Thursday, March 6, 2008

Mama Miracles and Baby Wonders

Sometimes medical jargon conceals the most amazing dramas:
A multiparous patient was admitted at 29 weeks of gestation for conservative management of placenta previa. She complained of intermittent abdominal pain, but repeated assessment suggested that both the patient and the fetus were doing well. At 36 weeks, an abdominal pregnancy was diagnosed with radiological features suggestive of uterine rupture. Laparotomy was performed and a healthy infant was delivered. (Obstetrics & Gynecology 2008;111:502-504)
If you've had a baby, you've probably deciphered the jargon already, but indulge me while I play up the drama.

You get admitted to the hospital while 29 weeks pregnant, at a point where your baby would likely survive outside the womb, albeit after weeks in intensive care. You've got a bellyache, but it's like when you take your car into the shop: the problem is intermittent and no one can see anything wrong with you.

Seven weeks later (!) someone figures out that you're carrying this baby outside the womb already. It's hanging out in your abdomen, because while no one was looking your uterus ruptured. By then you're far enough along for surgical delivery, which is a darn good thing since that's the only way that baby gonna come out. Incredibly, you survive, and so does your baby.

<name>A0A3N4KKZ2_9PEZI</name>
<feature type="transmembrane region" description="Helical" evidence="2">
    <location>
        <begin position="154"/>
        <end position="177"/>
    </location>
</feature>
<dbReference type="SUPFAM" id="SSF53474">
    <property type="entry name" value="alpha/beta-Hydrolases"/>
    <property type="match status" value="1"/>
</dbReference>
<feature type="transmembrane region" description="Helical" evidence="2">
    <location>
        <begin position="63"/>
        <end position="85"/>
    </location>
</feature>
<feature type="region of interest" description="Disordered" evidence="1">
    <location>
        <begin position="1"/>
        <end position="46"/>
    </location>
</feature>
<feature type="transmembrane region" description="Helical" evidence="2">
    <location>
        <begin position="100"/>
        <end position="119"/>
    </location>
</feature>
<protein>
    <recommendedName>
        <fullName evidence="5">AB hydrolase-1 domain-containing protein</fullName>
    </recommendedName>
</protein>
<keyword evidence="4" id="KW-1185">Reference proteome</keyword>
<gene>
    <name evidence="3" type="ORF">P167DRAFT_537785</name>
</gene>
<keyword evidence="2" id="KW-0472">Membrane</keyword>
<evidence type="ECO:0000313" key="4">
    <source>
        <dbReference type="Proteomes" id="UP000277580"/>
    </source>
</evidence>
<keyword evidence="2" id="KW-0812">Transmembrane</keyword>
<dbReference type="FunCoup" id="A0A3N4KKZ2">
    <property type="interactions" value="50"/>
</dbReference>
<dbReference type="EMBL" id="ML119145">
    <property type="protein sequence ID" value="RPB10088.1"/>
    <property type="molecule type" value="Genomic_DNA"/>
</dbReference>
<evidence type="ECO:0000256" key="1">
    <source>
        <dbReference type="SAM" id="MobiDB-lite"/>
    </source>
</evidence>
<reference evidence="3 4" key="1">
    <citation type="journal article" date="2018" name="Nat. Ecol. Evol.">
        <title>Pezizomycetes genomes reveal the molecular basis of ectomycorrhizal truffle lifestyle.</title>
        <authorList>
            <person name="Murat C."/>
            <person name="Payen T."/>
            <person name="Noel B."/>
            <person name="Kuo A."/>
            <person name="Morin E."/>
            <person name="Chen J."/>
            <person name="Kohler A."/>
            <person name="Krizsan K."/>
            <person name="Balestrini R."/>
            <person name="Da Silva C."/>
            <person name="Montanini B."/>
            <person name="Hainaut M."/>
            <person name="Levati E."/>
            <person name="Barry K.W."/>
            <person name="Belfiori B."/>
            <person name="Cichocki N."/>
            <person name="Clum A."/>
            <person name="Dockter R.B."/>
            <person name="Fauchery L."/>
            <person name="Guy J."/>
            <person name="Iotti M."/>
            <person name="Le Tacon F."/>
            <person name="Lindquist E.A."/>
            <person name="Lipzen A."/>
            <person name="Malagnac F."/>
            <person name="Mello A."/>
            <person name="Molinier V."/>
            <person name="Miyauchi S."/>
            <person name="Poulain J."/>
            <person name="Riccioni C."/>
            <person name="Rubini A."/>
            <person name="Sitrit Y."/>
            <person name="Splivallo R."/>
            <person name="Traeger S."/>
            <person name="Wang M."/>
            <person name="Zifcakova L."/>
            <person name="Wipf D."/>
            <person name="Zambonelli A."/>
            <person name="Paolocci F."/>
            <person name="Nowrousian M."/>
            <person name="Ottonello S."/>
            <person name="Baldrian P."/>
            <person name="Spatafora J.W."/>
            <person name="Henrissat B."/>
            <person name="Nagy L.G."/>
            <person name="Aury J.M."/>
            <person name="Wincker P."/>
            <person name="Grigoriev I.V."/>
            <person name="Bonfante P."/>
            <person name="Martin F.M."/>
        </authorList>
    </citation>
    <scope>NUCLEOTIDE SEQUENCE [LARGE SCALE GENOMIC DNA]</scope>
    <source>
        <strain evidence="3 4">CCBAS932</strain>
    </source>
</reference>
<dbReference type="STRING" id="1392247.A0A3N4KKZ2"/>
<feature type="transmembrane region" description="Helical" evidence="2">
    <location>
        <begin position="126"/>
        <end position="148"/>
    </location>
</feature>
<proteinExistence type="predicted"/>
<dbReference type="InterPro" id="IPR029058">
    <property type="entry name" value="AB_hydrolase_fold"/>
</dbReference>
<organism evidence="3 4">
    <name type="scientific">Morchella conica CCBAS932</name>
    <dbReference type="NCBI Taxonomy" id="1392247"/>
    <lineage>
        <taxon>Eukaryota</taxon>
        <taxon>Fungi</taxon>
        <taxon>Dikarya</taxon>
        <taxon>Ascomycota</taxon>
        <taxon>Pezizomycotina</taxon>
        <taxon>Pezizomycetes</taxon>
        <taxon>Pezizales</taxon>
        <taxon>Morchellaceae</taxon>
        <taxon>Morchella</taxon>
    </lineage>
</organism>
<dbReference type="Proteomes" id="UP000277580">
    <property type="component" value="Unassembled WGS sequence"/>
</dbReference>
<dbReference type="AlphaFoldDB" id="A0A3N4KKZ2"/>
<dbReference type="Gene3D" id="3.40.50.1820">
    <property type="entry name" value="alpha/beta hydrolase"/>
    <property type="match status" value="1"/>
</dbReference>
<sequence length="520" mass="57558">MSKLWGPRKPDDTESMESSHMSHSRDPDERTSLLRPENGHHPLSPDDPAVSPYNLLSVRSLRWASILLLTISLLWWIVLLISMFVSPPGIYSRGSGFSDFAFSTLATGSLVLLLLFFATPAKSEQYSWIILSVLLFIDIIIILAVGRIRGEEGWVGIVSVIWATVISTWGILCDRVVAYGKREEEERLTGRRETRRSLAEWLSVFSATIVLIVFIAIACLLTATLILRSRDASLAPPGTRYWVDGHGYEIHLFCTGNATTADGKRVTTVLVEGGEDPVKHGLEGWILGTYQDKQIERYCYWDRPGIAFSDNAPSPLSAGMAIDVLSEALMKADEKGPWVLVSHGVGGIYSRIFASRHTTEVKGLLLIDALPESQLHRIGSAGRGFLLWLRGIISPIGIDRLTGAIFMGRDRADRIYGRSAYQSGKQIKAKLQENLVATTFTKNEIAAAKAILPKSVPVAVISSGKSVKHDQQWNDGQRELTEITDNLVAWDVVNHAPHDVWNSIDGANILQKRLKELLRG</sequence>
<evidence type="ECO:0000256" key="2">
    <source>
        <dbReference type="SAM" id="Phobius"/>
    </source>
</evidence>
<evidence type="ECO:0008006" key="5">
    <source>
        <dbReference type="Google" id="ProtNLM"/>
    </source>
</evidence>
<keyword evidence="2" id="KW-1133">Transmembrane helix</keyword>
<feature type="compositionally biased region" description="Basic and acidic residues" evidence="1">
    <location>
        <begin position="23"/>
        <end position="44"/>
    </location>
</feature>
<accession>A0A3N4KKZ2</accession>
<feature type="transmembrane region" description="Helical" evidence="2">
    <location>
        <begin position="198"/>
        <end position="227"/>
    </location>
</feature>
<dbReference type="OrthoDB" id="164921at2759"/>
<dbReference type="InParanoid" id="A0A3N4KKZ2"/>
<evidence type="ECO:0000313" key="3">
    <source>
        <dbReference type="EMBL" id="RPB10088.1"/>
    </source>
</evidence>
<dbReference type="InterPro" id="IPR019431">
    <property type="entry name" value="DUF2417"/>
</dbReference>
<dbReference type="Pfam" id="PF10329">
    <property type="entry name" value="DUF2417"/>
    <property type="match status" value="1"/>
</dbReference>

The doctors' dry summary is almost hilarious in its understatement:
Advanced abdominal pregnancy is rare, and one that occurs after uterine rupture with delivery of a viable fetus is exceptional.
Exceptional? This is a double miracle. The mother in question already had placenta previa, which meant she was at serious risk of hemorrhage because the placenta was covering the cervix. (In other words, the conventional exit route would've been a problem for that fetus anyway.) Uterine rupture is also commonly fatal, especially when not diagnosed promptly. By rights, both mother and baby should've died.

I'm not sure why this story hasn't made it into the popular media. (If it has, I missed it.) Maybe because the woman is Malaysian and the hospital is in Kuala Lumpur. Now that the writer's strike is over, it'd make a great storyline for Grey's Anatomy. Only thing is, skeptical viewers like me would scoff that it could never happen.

And by the way, I don't really believe in miracles, literally. If he or she is benevolent, the same puppetmeister god who dispenses miracles could've prevented that uterine rupture in the first place (just for instance). But it's funny, we don't have language adequate to this without turning metaphysical. Now, if you told me the Ceiling Cat was responsible, I'd believe it. A feline deity might be benevolent – or not – but she'd definitely be capricious and random.

Divine feline from I Can Has Cheezburger?


ThePoliticalCat said...

Yes, I rather like the idea of a feline deity. It would certainly explain why life was so ... is "fucked up" the term I want?

As mice to wanton cats are we to Ceiling Cat
She kills us for her sport

With apologies, of course, to the original Bard, and for failing to render it appropriately in lolkitteh.

Sungold said...

I'm not sure my comments support Lolkitteh, anyway. But your verse sure captures the human (and murine) condition.